The Kipling poem known by every good student of empire begins with a seasoned empire advising a nascent one:
Take up the White Man’s burden, Send forth the best ye breed– Go bind your sons to exile To serve your captive’s need; To wait in heavy harness On fluttered folk and wild– Your new-caught, sullen peoples, Half devil and half child. 1
The poem reads like an imperial recruitment drive, with its pretense of sacrifice (who’s wearing the harness?) alongside its invitation to administer, instruct, and build. Little wonder that the “white man’s burden” would become a catch phrase for paternalistic colonial rule in general and for British sway in particular.
But the occasion for Kipling’s poem was the United States’s colonial war in the Philippines, and the poem imagines colonization’s effects and its audience in ways totally unlike such classic documents of the Indian Empire as, for example, Macaulay’s “Minute on Indian Education.” Macaulay cares primarily about what effect a “single shelf of a good European library” 2 can have upon those whom David Malouf has labeled “British objects.” 3 His interest is confined, that is, to his subalterns in training. But in Kipling’s 1899 poem, squarely in the middle of the period explored by this special issue of the Journal of Colonialism and Colonial History, the implied audience, both for the act of colonization and for Kipling’s own poem, is radically different. The poem concludes:
Comes now, to search your manhood, Through all the thankless years, Cold-edged with dear-bought wisdom, The judgment of your peers! 4
It is not “natives” here but peers who matter, Britons whose dear-bought wisdom allows them both to pave an imperial way and to judge America’s success in following it. Joseph Conrad’s exactly contemporaneous Lord Jim proposes a similar kind of evaluation in its prolonged debates about whether the central character possesses the internal fortitude to be “one of us.” 5 The careful eyeballing that Kipling here promises constitutes what academics will recognize as a peer review. America faces judgment based upon its ability to make its practices resemble those of Britain. Lord Jim must perform just as we would have performed in that situation to be “one of us”; so, too, the United States is expected to establish its resemblance to, even its identity with, the judges who promise to search (with chilly fingers) its manhood. It is not the colonized but the colonizer who is here practicing that mimicry that Fanon found buried at the heart of the colonial experience. 6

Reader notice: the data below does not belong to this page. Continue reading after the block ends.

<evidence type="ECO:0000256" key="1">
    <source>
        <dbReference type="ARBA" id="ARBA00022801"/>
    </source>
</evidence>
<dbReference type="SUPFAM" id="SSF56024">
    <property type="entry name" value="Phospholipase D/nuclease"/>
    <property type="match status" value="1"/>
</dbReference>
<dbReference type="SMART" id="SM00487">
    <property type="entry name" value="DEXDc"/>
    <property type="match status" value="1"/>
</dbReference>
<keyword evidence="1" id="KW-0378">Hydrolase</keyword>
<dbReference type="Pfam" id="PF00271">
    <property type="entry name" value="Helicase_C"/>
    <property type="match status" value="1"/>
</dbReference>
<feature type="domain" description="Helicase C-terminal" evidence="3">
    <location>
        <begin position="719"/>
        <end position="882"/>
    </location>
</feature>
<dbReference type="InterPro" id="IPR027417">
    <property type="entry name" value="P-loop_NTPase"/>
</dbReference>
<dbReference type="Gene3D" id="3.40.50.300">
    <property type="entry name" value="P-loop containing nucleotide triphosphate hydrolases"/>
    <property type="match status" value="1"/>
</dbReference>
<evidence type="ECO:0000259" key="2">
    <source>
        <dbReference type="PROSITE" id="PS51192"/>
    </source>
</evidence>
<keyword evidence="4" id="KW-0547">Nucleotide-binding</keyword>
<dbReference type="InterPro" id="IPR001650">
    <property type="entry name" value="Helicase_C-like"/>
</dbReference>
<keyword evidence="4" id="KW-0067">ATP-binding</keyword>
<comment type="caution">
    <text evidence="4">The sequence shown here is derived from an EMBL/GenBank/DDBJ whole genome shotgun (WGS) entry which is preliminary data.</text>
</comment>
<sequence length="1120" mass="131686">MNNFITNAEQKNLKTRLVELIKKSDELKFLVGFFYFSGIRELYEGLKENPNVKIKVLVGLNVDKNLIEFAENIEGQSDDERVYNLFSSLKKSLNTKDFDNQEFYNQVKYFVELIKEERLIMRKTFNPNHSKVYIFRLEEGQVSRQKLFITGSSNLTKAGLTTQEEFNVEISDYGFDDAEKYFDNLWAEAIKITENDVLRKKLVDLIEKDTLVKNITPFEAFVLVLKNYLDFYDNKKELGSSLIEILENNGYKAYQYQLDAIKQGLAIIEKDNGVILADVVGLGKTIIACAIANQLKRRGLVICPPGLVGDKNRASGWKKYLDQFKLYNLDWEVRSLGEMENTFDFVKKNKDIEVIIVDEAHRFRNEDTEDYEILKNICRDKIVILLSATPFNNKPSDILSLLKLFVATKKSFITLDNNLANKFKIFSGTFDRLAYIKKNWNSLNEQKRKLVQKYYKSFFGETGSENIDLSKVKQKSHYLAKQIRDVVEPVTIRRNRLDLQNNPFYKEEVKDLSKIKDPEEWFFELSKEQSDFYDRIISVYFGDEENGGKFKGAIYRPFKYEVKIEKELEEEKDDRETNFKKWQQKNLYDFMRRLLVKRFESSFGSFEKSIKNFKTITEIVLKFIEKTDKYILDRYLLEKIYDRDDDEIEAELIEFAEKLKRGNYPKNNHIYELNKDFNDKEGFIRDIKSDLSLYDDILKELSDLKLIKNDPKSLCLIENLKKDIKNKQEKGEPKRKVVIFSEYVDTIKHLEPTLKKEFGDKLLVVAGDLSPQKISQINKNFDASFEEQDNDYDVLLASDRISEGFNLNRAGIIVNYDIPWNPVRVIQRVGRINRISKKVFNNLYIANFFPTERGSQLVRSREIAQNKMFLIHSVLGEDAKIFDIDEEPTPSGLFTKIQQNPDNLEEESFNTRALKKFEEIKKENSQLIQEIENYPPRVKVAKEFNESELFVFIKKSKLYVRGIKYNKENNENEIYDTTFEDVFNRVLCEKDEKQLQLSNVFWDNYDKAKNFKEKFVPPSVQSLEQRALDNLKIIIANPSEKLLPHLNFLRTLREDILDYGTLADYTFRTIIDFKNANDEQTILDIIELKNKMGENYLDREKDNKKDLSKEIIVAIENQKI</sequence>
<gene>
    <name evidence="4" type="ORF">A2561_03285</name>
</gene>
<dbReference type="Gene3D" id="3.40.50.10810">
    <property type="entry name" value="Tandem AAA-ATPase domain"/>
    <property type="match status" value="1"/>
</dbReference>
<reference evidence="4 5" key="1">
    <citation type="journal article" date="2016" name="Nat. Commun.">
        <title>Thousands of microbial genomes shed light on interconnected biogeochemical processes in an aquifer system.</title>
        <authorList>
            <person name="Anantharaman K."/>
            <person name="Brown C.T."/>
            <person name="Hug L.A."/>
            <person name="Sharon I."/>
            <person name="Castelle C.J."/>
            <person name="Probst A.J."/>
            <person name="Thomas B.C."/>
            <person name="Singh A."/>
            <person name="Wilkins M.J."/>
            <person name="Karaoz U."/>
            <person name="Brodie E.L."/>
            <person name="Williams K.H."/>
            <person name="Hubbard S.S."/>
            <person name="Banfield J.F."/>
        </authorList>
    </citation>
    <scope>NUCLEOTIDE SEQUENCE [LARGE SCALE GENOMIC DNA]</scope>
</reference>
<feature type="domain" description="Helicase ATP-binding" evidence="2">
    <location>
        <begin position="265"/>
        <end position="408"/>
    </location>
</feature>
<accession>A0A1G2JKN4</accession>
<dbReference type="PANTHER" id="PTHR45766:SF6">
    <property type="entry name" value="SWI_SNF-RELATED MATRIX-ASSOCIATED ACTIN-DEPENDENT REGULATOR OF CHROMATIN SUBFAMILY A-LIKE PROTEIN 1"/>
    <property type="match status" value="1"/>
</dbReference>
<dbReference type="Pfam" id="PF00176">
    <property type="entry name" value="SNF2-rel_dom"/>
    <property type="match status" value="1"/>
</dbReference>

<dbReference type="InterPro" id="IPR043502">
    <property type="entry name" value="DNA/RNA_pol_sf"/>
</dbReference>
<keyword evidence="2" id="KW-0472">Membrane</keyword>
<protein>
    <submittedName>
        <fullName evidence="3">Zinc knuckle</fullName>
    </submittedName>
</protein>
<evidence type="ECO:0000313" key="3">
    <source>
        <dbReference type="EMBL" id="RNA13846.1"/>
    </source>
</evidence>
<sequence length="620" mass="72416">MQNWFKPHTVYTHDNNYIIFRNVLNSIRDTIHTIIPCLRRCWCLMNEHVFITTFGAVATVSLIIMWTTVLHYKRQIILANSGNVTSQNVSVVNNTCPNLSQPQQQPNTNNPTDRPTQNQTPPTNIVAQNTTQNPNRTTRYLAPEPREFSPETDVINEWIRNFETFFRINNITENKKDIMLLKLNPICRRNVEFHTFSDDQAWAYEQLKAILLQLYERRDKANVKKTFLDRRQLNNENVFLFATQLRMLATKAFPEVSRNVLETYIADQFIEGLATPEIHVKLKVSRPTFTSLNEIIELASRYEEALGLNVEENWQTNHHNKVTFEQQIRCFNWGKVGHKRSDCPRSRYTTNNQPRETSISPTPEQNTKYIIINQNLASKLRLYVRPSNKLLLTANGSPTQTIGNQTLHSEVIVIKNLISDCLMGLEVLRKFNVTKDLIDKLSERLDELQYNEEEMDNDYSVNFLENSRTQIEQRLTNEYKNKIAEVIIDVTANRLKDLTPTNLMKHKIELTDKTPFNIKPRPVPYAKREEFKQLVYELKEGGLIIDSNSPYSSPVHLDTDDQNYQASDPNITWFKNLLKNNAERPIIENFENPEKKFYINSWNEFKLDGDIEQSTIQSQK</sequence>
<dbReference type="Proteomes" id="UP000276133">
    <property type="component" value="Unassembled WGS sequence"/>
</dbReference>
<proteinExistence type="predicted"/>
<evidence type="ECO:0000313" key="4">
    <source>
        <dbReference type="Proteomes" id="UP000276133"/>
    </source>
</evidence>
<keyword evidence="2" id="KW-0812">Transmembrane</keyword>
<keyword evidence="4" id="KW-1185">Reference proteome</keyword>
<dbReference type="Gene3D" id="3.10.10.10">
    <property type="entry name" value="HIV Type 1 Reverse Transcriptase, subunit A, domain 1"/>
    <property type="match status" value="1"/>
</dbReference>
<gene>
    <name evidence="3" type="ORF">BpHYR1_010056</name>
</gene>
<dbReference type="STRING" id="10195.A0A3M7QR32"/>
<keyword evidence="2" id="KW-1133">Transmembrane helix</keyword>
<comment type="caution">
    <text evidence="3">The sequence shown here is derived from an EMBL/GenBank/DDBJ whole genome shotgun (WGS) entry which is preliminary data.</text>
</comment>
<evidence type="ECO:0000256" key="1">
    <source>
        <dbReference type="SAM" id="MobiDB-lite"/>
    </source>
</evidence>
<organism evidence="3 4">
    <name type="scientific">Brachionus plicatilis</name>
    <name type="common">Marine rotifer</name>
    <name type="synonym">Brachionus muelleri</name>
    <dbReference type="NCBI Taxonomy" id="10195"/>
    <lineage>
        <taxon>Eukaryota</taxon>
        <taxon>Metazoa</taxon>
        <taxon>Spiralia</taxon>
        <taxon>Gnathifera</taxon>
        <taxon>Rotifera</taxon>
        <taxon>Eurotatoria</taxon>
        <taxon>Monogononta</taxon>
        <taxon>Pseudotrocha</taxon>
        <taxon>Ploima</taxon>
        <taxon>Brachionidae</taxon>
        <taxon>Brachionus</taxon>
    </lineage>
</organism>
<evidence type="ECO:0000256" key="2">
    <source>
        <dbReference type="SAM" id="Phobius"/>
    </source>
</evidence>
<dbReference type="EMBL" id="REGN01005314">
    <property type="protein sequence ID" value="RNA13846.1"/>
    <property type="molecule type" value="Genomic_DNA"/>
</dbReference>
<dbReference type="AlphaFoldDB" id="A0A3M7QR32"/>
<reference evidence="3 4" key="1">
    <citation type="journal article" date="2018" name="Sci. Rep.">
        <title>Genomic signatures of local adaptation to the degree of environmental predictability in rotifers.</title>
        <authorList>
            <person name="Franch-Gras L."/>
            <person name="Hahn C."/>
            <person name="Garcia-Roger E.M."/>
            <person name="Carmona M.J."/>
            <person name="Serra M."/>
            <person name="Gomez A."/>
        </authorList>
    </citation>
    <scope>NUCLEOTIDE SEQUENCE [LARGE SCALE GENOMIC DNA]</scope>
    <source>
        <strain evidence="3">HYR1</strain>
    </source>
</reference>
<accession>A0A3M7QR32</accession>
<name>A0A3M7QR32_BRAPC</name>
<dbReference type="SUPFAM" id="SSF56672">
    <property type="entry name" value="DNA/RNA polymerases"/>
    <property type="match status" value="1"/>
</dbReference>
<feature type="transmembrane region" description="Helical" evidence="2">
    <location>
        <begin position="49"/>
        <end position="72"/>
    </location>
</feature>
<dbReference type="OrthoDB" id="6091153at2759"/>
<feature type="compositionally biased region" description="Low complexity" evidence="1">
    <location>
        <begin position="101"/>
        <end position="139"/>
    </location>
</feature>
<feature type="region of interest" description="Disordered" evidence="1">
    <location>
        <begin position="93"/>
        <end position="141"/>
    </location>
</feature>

If even that old saw, “The White Man’s Burden,” turns out to be intimately concerned with the world of imperial comparison and the spaces between empires, the recent emergence of scholarship attentive to such topics, some it published here, is overdue and welcome. Divided up by area studies and language, the apparatus with which scholars approach imperialism tends to leave each empire freestanding. Too often, the dyad of metropole and colony overpowers analysis of how empires were entangled with each other in literary, imaginative, social, political, military, and economic interactions. 7 Participants in empire, from Kipling and those he inspired to his many opponents, knew better. Empires were rivals for territory and commerce; they formed diplomatic as well as cultural alliances; they traded and adapted models of rule; they imagined their own histories as empires and nonempires with templates borrowed from others. The “judgment” that colonial peers extended each other, along with their supports and threats, deserve a more intense scholarly scrutiny than they have generally received to date.
It was to this end that we organized the November 2000 conference “Pairing Empires: Britain and the United States, 1857–1947” at the Johns Hopkins University, from which these papers are drawn. The goals of the conference were open-ended: to ask both what might be gained by juxtaposing the British Empire and the United States within one analytic frame and to inquire what scholars working on imperial themes might learn from each other across traditional academic boundaries of both...